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thread Future instruction set: AVX-512 - Agner - 2013-10-09
replythread Future instruction set: AVX-512 - Elhardt - 2013-10-25
last reply Future instruction set: AVX-512 - Agner - 2013-10-26
last reply Future instruction set: AVX-512 - Agner - 2014-10-08
 
Future instruction set: AVX-512
Author: Agner Date: 2013-10-09 09:36

Intel have announced the next big instruction set extension, AVX512 to be implemented in 2015 or 2016. The details are defined in Intel Architecture Instruction Set Extensions Programming Reference. There are many interesting extensions:

  • The size of vector registers are extended from 256 bits (YMM registers) to 512 bits (ZMM) registers. There is room for further extensions to at least 1024 bits (what will they be called?)
  • The number of vector registers is doubled to 32 registers in 64-bit mode. There will still be only 8 vector registers in 32-bit mode.
  • Eight new mask registers k0 - k7 allow masked and conditional operations. Most vector instructions can be masked so that it only operates on selected vector elements while the remaining vector elements are unchanged or zeroed. This will replace the use of vector registers as masks.
  • Most vector instructions with a memory operand have an option for broadcasting a scalar operand.
  • Floating point vector instructions have options for specifying the rounding mode and for suppressing exceptions.
  • There is a new addressing mode called compressed displacement. Where instructions have a memory operand with a pointer and an 8-bit sign-extended displacement, the displacement is multiplied by the size of the operand. This makes it possible to address a larger interval with just a single byte displacement as long as the memory operands are properly aligned. This makes the instructions smaller in some cases to compensate for the longer prefix.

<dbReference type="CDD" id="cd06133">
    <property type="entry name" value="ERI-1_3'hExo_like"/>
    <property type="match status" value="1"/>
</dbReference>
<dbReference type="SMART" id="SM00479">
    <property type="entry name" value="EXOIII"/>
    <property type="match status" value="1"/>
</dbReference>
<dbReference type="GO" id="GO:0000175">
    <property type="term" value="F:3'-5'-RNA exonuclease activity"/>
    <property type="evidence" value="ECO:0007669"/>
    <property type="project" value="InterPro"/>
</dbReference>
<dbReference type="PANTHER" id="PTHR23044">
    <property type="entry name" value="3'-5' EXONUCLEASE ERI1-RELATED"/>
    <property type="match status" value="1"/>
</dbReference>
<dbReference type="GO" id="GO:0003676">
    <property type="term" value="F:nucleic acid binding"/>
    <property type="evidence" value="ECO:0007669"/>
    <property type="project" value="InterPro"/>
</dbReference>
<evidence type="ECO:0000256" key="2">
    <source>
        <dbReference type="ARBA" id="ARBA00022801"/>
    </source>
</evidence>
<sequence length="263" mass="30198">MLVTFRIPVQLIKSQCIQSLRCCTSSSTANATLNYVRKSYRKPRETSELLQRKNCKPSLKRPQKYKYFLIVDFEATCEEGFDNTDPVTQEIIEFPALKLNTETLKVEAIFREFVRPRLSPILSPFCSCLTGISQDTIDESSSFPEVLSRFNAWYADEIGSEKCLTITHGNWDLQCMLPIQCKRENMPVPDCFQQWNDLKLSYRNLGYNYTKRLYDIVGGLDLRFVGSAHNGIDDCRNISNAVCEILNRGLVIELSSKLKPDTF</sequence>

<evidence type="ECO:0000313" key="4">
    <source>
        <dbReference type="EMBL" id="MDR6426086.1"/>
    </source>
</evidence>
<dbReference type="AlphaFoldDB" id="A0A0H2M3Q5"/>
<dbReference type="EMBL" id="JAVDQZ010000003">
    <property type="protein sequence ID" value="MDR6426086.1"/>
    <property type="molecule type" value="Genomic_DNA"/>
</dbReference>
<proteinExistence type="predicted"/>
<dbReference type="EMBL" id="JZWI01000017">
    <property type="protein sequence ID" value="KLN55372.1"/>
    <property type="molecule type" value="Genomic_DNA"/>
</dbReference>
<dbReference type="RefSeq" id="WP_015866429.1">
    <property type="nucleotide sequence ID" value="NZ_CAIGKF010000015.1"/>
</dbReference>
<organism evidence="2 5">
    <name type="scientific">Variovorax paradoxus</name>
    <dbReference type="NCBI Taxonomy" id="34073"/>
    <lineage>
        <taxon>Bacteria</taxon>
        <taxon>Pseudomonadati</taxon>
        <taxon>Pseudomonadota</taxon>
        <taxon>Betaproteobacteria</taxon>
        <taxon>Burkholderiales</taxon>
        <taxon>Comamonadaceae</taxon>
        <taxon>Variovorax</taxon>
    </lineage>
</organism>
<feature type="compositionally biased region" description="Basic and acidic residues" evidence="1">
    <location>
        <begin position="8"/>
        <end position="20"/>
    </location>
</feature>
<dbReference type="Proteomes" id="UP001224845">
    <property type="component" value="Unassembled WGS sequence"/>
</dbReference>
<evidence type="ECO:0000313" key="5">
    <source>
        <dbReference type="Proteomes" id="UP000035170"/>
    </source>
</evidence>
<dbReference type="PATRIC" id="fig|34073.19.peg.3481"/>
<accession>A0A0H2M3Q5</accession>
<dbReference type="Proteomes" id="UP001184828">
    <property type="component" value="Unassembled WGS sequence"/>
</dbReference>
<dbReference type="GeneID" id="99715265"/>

• More than 100 new instructions
  • The 512-bit registers can do vector operations on 32-bit and 64-bit signed and unsigned integers and single and double precision floats, but unfortunately not on 8-bit and 16-bit integers.

A year ago, Intel announced a similar instruction set with 512-bit registers in Intel Xeon Phi Coprocessor Instruction Set Architecture Reference Manual. The two instruction sets are very similar, both are backwards compatible, but they are not compatible with each other. The two instruction sets differ by a single prefix bit, even for otherwise identical instructions. I assume that the Knights Corner or Xeon Phi instruction set will have a short life and be replaced by AVX512.

The AVX512 instruction set uses a new 4-bytes prefix named EVEX, which is similar to the 2- or 3-bytes VEX prefix, but with 62 (hexadecimal) as the first byte. (Actually, I predicted several years ago that the 62 byte would be used for such a prefix because it was the only remaining byte that could be used in the same way as the VEX prefix bytes). The extra bits in the EVEX prefix are used for doubling the number of registers, for specifying vector size, and for the extra features of broadcasting, masking, zeroing, specifying rounding mode, and suppressing floating point exceptions.

The calling conventions for the new registers are partially defined in a draft ABI, but it is still discussed whether the new registers should have callee save status, see Gnu libc-alpha mailing list.